Brittney Burns – Staff Writer

Franklin leaders met on Monday afternoon to begin the planning process for the upcoming budget cycle. Town Manager Summer Woodard laid out the budget for Franklin aldermen and cautioned that based on current revenue and expenditure projects for next year, the town will experience a $34,224 shortfall. The town’s current budget is $8.5 million.

After going through the line items in the town’s budget, Woodard cautioned that there will be less money in the ’17-’18 budget. “Overall, the decrease and increase for this proposed upcoming budget year, you’ll have a shortfall of $34,200,” said Woodard. “One positive bit of good news, it does appear that you will not end up having to anticipate the use of fund balance to balance the current budget for this year, so that’s good news.”

The town of Franklin has an unrestricted fund balance of $650,000. This fiscal year, Woodard had originally predicted needing to spend about $125,000 of that. However, according to Woodard, department heads worked throughout the year to recognize the budget needs and as it stands, the town will finish out the fiscal yer without needing to dip into the fund balance to balance the budget.

The town is also uncertain about health insurance rates, which according to Woodard isn’t looking good for the town right now. Discussions with the town’s providers are estimating an 8 to 10 percent increase in insurance costs for town employees.

Alderman Joe Collins noted that as in any business, personnel is often the greatest expense, and serving on the board for many years, he said he has seen the town have more employees than needed and has seen it with not enough. Collins directed Woodard to closely evaluate the town’s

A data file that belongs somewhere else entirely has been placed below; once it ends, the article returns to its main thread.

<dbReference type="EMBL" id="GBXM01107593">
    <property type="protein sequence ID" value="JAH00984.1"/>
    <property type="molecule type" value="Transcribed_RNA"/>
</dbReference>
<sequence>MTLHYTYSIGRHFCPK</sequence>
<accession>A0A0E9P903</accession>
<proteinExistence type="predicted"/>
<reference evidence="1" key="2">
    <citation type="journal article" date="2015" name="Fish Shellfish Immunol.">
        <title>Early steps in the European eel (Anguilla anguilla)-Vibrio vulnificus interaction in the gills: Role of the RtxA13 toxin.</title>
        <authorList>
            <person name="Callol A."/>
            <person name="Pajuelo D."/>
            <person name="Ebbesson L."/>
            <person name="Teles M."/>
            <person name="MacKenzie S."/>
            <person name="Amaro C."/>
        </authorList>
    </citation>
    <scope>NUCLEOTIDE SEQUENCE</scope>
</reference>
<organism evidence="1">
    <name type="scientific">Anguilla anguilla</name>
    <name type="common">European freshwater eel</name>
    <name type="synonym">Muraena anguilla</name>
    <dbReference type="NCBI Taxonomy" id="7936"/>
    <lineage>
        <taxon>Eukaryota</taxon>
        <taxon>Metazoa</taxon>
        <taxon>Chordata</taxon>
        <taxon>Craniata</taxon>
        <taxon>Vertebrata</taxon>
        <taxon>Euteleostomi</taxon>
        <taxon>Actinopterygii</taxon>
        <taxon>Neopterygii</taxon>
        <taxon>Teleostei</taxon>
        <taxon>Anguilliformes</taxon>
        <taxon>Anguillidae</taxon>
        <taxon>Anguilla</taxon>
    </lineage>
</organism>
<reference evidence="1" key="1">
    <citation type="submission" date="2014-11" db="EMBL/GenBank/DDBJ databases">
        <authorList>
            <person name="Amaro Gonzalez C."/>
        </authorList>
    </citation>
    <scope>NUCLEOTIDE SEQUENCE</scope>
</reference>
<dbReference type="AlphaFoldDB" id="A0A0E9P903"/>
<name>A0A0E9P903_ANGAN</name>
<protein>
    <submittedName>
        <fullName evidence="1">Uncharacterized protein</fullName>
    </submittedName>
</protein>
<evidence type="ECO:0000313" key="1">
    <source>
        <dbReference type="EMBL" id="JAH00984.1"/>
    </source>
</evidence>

staffing levels to see if there is any overlap in responsibilities or positions that could be eliminated through attrition.

Woodard also laid out the town’s debt requirements.  For the total for Water and Sewer, the debt is just over $12.4 million; general debt is at over $1.1 million; and the debt on refinancing fire trucks for the town is at just over $220,000, according to Woodard, “So to combine all three funds the total debt for the town of Franklin is $13,786,521.04”

The town’s projected expenditures for services were not presented at the meeting, because not every department has those figures ready, but they will in a few weeks, according to Woodard, “Next will be at your May 1 meeting, we’ll present you with a full budget, so we can start looking at expenditures, then we also have another budget work session set for Monday, May 15, at 5:30.”

Mayor Bob Scott said that with a budget shortfall, the town could be looking at another increase. The town has it within their ability to enact a half cent tax increase to generate the additional revenues needed. Scott also wants to continue following legislation that would permit the town to increase the room occupancy tax from three percent to six percent. Scott called for a two cent increase last year, but aldermen didn’t support it and kept the tax rate the same as the previous year.

Rather than raise taxes, Collins asked if Woodard could look at properties in the town that could potentially be surpluses and sold to generate the additional revenues needed. Woodard said she would compile a list for the board.